Endoscopy without biopsy may miss many with celiac disease
By Anne Harding
Half of patients with celiac disease (CD) identified by biopsy performed during gastrointestinal endoscopy had normal-looking mucosa, and nearly a quarter had atypical symptoms, Dr. Kathryn Robson of Medici Medical Center in Toowoomba, Queensland, and colleagues reported online March 4th in PLoS One.
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"At least 10% of new cases of celiac disease are likely to be undiagnosed at routine upper endoscopy, particularly patients over 60 years who more commonly present atypically," Dr. Robson and her team state.
In Australia, Dr. Robson and her team note, an estimated two out of three CD patients are undiagnosed. To investigate how many CD patients might be undiagnosed if biopsies were only done for abnormal-looking mucosa or typical symptoms, the investigators performed an audit of 35 new CD cases identified among 2,559 patients biopsied at upper endoscopy between 2004 and 2009.
Eight of the patients (23%) had minor clinical indicators for biopsy, including non-specific gastrointestinal symptoms such as vomiting and nausea or non-specific extra-intestinal symptoms including fatigue and arthralgia. All of the six children in the group had major clinical indicators for biopsy, including a family history of CD or iron deficiency. The prevalence of major clinical indicators in the CD patients declined with age; just half of the eight patients 60 and older had them.
Just 18 of the patients had grossly atrophic duodenal mucosa, the researchers found, while 12 had mild abnormalities and five had normal-appearing mucosa.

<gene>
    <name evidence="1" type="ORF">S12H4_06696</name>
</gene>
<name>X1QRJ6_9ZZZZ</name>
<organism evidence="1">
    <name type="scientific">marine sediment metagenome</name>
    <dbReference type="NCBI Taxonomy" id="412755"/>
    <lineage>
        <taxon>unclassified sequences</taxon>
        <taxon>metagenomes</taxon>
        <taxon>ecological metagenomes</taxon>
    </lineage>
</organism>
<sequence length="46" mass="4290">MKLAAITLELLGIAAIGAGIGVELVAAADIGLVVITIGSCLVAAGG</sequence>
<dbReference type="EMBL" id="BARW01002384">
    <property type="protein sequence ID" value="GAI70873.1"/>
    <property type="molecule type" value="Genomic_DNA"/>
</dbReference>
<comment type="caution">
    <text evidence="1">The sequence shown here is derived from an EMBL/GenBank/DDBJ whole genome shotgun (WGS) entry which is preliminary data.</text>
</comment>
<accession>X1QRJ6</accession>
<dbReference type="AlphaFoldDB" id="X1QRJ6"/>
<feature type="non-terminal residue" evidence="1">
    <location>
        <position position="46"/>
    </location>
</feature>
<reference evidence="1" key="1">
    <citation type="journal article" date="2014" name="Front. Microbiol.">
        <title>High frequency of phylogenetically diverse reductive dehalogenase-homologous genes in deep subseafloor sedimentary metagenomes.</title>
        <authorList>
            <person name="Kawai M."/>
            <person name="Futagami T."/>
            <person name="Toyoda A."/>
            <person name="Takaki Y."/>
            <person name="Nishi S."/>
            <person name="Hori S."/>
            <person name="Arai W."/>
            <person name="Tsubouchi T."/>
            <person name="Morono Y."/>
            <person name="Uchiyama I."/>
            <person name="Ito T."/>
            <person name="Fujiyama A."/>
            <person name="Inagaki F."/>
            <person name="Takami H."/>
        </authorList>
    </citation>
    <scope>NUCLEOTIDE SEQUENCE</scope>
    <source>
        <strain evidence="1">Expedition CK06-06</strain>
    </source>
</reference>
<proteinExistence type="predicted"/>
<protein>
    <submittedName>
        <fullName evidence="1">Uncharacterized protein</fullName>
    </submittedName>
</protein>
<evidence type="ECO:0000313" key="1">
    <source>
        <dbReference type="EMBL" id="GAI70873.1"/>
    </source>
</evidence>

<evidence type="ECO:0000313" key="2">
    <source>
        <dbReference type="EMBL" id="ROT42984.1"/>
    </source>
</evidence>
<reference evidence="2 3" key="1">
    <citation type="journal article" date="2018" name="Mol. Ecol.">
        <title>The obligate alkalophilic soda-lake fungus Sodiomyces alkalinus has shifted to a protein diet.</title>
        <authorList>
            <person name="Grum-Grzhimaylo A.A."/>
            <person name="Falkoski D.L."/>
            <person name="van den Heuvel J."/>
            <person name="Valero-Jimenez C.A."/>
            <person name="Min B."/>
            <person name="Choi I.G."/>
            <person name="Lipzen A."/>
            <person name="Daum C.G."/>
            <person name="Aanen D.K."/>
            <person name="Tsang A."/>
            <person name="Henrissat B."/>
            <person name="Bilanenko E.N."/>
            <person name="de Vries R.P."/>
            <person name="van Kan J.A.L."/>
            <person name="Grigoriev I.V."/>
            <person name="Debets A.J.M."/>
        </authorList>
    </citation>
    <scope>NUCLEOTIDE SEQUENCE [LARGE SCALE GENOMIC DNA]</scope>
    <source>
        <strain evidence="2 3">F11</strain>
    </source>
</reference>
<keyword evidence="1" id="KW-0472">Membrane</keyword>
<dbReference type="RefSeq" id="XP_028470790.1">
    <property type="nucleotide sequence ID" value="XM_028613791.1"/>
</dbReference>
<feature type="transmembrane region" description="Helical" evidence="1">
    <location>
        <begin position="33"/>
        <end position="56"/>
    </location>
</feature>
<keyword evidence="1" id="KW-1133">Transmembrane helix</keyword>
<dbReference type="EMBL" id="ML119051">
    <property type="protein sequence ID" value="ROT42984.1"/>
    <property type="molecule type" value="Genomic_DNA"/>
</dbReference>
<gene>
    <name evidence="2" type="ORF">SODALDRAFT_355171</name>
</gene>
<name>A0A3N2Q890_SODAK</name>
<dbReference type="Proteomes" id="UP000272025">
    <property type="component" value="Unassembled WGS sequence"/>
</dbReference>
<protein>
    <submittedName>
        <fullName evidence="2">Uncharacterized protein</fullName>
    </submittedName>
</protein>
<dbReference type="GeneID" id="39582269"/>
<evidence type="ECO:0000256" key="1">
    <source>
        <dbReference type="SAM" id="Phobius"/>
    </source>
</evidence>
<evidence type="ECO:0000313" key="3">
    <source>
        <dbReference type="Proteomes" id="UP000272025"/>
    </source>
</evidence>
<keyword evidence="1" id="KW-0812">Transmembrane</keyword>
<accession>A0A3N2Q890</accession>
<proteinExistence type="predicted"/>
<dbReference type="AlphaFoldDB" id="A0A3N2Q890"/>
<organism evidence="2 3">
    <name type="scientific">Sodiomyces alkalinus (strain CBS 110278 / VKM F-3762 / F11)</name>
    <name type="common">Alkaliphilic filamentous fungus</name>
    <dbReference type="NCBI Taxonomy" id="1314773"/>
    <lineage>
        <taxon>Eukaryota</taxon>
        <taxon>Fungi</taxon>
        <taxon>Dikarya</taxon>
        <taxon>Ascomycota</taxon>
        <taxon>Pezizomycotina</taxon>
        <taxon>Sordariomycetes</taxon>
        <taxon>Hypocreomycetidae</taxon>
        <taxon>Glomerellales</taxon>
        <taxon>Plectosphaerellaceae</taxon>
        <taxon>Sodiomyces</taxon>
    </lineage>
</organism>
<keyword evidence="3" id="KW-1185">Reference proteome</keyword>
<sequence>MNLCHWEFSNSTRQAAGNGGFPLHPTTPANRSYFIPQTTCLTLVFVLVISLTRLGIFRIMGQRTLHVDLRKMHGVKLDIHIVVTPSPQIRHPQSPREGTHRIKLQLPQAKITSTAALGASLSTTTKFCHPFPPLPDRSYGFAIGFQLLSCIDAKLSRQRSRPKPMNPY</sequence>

"All new CD patients could be identified in this study by performing pre-operative celiac antibody testing on all patients presenting for OGD (oesophagogastroduodenoscopy) and proceeding to biopsy only positive antibody patients and those presenting with either major (clinical indications) or abnormal duodenal mucosa for an estimated cost of AUS$4,629 and AUS$3,710, respectively," Dr. Robson and her colleagues conclude.
Currently, all pediatric patients who undergo upper endoscopy are biopsied, regardless of symptoms, and the findings show that the same should be done for adults, said Dr. Alessio Fasano, chief of the Division of Pediatric Gastroenterology and Nutrition and director of the Center for Celiac Research at Massachusetts General Hospital in Boston.
"In pediatrics this would not be a discussion," he said. "In adults the issue here is that like in Australia, in the United States adult gastroenterologists that do an endoscopy with a specific indication, if they don't see anything wrong, they tend to avoid biopsies."
In terms of cost-effectiveness, Dr. Fasano pointed out, adding $80 or so for histology to the roughly $1,000 cost of endoscopy is a worthwhile investment. "A grossly normal intestine doesn't mean a microscopically intact intestine," he added. "It doesn't really correlate."
He concluded: "People should not ever go for an endoscopy without being screened for celiac disease."
Dr. Peter Green, a professor of medicine at Columbia University and director of the Celiac Disease Center at Columbia, said the study "really doesn't present anything new," because it has already been reported that patients with normal-looking mucosa may still have CD.
In the U.S., Dr. Green noted, fewer than 20% of patients with celiac disease are diagnosed. He and his colleagues have shown that less than half of patients who undergo endoscopy for diarrhea, anemia or weight loss are biopsied. And while guidelines call for taking at least four biopsies, he added, "most people just take two."
The new findings do underscore the need for celiac disease studies to be done in individual communities, he added, given that predictors of the condition vary. For example, Dr. Green said, a study he and his colleagues did in Beirut found that local predictors of CD included being Shiite and having dermatitis.
Dr. Green agreed that every patient who undergoes endoscopy should also have a duodenal biopsy, unless a study has been done of CD in the local population and a clinician can be reasonably certain that the patient does not have the disease.
PLoS One 2014.
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